I’m related to Irish kings, but it’s not as cool as it sounds


Over the weekend, I got roasted in Santa Barbara. Though I applied SPF 30 sunscreen all over, my shoulders, feet, and forehead took a major hit from the sun, and now I look like a lobster. Many people have joked before that I’m the palest person they’ve ever seen, and no matter how fair your skin may be, you’ll always be tanner than me.

I come from a long line of tall, pasty Irish folks, as I learned when I researched my family tree a couple weeks ago. After my uncle mentioned we’re related to Ivar of Limerick, the “last Norse king of the city-state of Limerick and penultimate King of the Foreigners of Munster,” I decided to do some digging of my own. Via Wikipedia through the National Library of Ireland:

“Ivar is claimed to be survived by noble descendants in Ireland, the O’Donovan family. His daughter, whose name has probably not survived, is said to have married his ally Donnubán, their eponymous ancestor, although alternatively she may actually have been the daughter of Ivar’s son Olaf, a possibility allowed by the pedigrees. But in any case a daughter of this princess and Donnubán is believed to have married Ivar of Waterford and had by him several children.”

My family name was originally O’Donovan, but my great great grandparents shortened it to Donovan after leaving Ireland for the northeast. Not like we sounded less Irish as a result, but I do love being at the top of the alphabet. You can tell the second you see any of my family members that we were never meant to live in warm, sunny places. In theory, I shouldn’t have been born in California or gone to college in Tucson — my complexion cannot handle the UV rays, but I refuse to acknowledge this about myself. I wear sunscreen, cover myself up whenever possible, and always carry hats and sunglasses.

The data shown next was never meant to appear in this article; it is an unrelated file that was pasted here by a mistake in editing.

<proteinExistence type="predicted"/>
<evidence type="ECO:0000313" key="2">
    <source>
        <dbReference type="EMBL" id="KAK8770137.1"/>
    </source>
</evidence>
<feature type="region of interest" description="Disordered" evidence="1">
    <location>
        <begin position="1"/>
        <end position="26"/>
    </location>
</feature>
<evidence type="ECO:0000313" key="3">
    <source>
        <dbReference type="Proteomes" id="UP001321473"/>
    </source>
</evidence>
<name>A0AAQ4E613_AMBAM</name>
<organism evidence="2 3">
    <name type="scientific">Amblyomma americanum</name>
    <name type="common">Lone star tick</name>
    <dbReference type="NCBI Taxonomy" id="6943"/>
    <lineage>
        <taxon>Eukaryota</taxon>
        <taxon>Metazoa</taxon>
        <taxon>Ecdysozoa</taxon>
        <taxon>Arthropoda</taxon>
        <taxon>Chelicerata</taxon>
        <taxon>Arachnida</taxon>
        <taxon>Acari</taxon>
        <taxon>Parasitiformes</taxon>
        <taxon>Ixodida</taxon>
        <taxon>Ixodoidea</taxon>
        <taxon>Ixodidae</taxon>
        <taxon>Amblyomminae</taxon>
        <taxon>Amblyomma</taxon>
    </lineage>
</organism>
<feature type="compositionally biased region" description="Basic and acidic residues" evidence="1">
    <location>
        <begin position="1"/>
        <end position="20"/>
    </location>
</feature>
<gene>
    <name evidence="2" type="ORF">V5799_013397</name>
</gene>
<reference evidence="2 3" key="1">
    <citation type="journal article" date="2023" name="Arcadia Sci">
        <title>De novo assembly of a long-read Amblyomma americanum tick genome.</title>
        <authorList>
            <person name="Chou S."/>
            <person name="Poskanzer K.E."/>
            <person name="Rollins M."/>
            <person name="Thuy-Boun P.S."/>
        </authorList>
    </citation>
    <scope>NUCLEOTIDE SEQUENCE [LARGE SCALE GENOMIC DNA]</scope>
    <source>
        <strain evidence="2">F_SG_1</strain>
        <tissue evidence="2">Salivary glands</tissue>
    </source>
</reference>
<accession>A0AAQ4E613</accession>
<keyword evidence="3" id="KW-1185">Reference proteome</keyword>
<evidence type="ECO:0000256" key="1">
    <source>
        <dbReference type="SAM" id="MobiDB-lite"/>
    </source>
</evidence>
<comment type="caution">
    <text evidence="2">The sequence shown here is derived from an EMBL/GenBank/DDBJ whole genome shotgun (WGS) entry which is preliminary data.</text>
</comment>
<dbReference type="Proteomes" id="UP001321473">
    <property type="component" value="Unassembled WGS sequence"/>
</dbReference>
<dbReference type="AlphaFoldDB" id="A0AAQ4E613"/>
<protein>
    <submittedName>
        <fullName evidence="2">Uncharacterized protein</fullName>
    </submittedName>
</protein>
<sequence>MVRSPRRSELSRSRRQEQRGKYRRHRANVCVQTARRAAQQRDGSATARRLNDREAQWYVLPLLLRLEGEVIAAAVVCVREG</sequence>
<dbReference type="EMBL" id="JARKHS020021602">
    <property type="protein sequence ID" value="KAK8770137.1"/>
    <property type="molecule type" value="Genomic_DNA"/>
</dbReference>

Ivar of Limerick isn’t the only king in my family. The Donovans also have ties to Ivar of Waterford, the “Norse king of Waterford from at least 969 until his death in the year 1000, and also reigned as King of Dublin, possibly from 989 to 993, and certainly again for less than a year between 994 and 995, returning after his expulsion from the city in 993 by Sigtrygg Silkbeard, who would expel him for good the next time.”

I told my uncle it’s fascinating that we’re related to kings, but he assured me there were dozens of small kingdoms in Ireland back in the day. Being King of Dublin is a pretty big deal, though, so I’m still intrigued by Ivar of Waterford’s background. My grandmother’s maiden name is Murphy, which is the most common surname in Ireland, so I’ll save that history session for another day. As my uncle said, I need to focus more on the family members I know and keep the past in the past, but there’s definitely a big takeaway here: someone with my background and skin tone should never stop applying sunscreen.

laura and nikki


Hawaii, here I come … with unlimited amounts of SPF 70.


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